Caroline Ly – Germeys

Born and raised in France, Caroline has an educational background in both Piano and Art History. She began her training with Armenian pianist Armine Varvarian who studied at the Conservatoire National Supérieur de Musique et de Danse de Paris, and later with Nadia Wininger, a graduate from the Ecole Normale de Musique de Paris (ENMP). She worked as a piano teacher and accompanist in Paris before moving to the USA in 2011. In Boston, she studied with Jeanie Lee (New England Conservatory Continued Ed.), Gregg Pauley and Thomas Stumpf (Tufts University Two-pianos chamber music), Tamara Medoyeva and Veda Kogan.

Caroline holds a Piano Performance Diploma from the Conservatoire de Noisy-le-Grand and received a Second Excellency Prize at the Musica Competition (Paris) in 2010. She has performed in various solo and chamber music recitals and participated in international music competitions (Leopold Bellan, Union Francaise des Artistes Musiciens – UFAM). She is especially interested in the repertoire for two pianos, as well as the music of French composers Ravel and Debussy. Caroline was the Chair of the MTNA (Music Teacher National Association) State Competition in 2016 and 2017. She is currently on the board of NEPTA (New England Piano Teachers Association) and Vice-President of the Dalcroze New England Association. Caroline was a regular pianist at St Vincent de Paul Catholic church, St. Peter Lithuanian Parish and Our Lady of Good Voyage Chapel (South Boston), and is currently Music minister at Sacred Heart of Jesus Parish (Cambridge) since 2016.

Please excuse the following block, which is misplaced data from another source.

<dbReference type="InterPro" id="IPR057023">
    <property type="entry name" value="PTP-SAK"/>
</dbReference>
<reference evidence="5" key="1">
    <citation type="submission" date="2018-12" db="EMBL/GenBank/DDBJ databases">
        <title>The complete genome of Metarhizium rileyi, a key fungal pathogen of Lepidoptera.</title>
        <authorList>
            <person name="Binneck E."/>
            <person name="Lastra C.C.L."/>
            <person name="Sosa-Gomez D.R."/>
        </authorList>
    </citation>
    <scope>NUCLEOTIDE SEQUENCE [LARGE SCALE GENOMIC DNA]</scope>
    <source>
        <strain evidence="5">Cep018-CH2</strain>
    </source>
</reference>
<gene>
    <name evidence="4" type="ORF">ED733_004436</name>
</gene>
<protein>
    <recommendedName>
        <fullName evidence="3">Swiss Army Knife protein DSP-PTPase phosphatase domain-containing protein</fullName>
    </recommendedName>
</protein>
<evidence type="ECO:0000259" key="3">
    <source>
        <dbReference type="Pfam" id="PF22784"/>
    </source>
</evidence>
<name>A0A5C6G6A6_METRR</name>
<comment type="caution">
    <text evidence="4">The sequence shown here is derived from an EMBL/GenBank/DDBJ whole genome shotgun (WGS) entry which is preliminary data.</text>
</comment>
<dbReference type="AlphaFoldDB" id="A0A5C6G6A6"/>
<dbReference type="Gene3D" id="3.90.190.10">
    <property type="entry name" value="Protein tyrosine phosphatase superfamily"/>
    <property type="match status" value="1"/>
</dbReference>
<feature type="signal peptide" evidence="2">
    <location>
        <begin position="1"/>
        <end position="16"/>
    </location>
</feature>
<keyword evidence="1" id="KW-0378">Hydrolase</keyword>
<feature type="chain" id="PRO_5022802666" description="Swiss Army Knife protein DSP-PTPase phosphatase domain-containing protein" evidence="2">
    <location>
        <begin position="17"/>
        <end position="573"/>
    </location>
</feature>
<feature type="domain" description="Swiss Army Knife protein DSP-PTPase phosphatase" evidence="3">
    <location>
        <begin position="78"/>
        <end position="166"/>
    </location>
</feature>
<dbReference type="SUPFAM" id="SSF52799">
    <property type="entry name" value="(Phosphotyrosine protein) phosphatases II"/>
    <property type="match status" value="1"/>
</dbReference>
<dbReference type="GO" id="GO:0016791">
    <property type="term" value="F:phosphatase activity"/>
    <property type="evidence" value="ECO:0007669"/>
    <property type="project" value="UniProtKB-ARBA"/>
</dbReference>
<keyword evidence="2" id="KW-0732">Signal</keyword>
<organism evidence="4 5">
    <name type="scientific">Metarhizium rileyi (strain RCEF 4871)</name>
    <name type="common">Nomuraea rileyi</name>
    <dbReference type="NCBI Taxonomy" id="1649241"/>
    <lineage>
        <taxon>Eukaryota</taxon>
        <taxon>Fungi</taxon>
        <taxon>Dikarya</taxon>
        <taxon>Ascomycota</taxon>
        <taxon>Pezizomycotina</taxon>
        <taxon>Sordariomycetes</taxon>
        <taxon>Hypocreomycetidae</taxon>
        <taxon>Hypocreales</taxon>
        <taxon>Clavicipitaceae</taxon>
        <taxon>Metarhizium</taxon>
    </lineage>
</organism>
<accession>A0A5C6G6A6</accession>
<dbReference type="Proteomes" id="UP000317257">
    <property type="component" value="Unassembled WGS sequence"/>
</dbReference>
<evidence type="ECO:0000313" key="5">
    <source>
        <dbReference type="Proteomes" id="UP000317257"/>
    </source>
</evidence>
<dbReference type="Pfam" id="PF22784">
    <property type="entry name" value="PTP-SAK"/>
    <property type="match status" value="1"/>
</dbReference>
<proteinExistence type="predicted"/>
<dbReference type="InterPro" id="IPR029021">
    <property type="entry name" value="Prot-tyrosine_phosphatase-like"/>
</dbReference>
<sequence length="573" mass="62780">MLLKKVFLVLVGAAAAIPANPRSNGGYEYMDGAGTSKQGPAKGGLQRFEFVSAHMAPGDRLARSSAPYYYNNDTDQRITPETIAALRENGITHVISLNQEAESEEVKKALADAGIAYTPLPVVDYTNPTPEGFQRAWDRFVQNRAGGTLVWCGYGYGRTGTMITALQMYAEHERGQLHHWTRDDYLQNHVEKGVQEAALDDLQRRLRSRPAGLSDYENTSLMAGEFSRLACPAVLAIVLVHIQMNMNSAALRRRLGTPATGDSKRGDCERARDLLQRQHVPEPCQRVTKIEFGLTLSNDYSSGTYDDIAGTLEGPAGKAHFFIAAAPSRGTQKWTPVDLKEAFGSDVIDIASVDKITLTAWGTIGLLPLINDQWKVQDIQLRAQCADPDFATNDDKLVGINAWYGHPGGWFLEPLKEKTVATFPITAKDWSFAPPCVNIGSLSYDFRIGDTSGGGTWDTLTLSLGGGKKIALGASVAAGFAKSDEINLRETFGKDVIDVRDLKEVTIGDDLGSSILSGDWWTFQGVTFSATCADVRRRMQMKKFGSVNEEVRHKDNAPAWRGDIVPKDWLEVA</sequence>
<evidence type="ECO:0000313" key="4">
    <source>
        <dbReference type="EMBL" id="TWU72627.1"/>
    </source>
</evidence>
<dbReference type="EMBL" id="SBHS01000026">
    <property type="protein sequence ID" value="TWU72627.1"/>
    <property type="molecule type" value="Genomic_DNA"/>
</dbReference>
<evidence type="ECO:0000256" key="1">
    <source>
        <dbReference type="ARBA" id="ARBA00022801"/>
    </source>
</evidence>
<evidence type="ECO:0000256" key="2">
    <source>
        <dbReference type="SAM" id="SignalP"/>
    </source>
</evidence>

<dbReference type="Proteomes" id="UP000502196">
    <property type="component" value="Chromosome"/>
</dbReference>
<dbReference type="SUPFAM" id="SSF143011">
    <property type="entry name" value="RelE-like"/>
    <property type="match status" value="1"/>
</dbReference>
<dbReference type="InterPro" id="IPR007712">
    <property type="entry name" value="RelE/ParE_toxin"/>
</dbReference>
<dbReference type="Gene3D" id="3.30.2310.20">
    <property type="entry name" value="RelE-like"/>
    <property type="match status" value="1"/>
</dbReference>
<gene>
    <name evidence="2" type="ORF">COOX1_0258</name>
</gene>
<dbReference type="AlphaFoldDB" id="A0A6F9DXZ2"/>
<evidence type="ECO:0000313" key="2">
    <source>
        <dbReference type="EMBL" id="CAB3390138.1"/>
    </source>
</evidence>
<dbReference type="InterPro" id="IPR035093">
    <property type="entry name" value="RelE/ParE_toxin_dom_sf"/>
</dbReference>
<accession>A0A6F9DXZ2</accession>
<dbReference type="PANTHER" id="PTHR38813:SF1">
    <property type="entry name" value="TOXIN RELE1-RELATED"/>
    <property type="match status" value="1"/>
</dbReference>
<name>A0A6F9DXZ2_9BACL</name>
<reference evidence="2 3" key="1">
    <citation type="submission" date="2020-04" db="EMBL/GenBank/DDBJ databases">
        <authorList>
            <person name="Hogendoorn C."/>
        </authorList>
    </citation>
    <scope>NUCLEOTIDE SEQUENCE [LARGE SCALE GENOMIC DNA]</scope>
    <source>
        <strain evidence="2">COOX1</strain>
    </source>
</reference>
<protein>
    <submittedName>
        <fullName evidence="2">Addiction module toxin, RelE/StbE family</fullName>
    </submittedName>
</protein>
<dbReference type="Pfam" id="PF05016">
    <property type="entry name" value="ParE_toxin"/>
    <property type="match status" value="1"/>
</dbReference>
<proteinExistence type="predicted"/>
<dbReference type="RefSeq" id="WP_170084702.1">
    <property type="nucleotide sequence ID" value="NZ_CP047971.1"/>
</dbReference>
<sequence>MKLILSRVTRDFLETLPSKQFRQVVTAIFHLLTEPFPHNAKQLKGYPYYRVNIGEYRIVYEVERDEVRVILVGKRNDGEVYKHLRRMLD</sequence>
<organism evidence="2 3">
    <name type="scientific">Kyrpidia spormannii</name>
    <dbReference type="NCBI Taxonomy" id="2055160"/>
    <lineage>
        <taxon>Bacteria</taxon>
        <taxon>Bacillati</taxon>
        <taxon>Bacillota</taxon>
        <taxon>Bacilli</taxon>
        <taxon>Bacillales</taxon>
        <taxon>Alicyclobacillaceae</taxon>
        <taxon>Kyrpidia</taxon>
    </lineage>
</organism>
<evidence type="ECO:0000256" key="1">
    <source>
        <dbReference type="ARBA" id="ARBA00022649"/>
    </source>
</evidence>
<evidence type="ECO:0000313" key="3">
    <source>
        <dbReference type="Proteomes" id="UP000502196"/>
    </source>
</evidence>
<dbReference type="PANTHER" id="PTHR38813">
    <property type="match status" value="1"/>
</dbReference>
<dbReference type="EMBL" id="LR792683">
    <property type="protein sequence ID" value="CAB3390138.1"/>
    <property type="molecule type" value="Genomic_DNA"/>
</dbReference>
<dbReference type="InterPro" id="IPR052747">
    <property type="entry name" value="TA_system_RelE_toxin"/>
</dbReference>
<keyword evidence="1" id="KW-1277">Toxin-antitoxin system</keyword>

Aside from piano, Caroline is a member of the Copley Cats, a Boston-based a cappella group, which was featured lately on WGBH’s Sing That Thing! Competition. In the past, she also sang with Colour is Music (Wellesley College), the Mystic Chorale in Arlington, the Revels Singers (Charles Riversing Festival, Cambridge) and was a member of the Orchestre et Choeur des Universités de Paris (OCUP) which performed at the Choralies Festival (Vaisons-la-Romaine), l’Eglise des Invalides and the Grand Amphitheatre de la Sorbonne in Paris.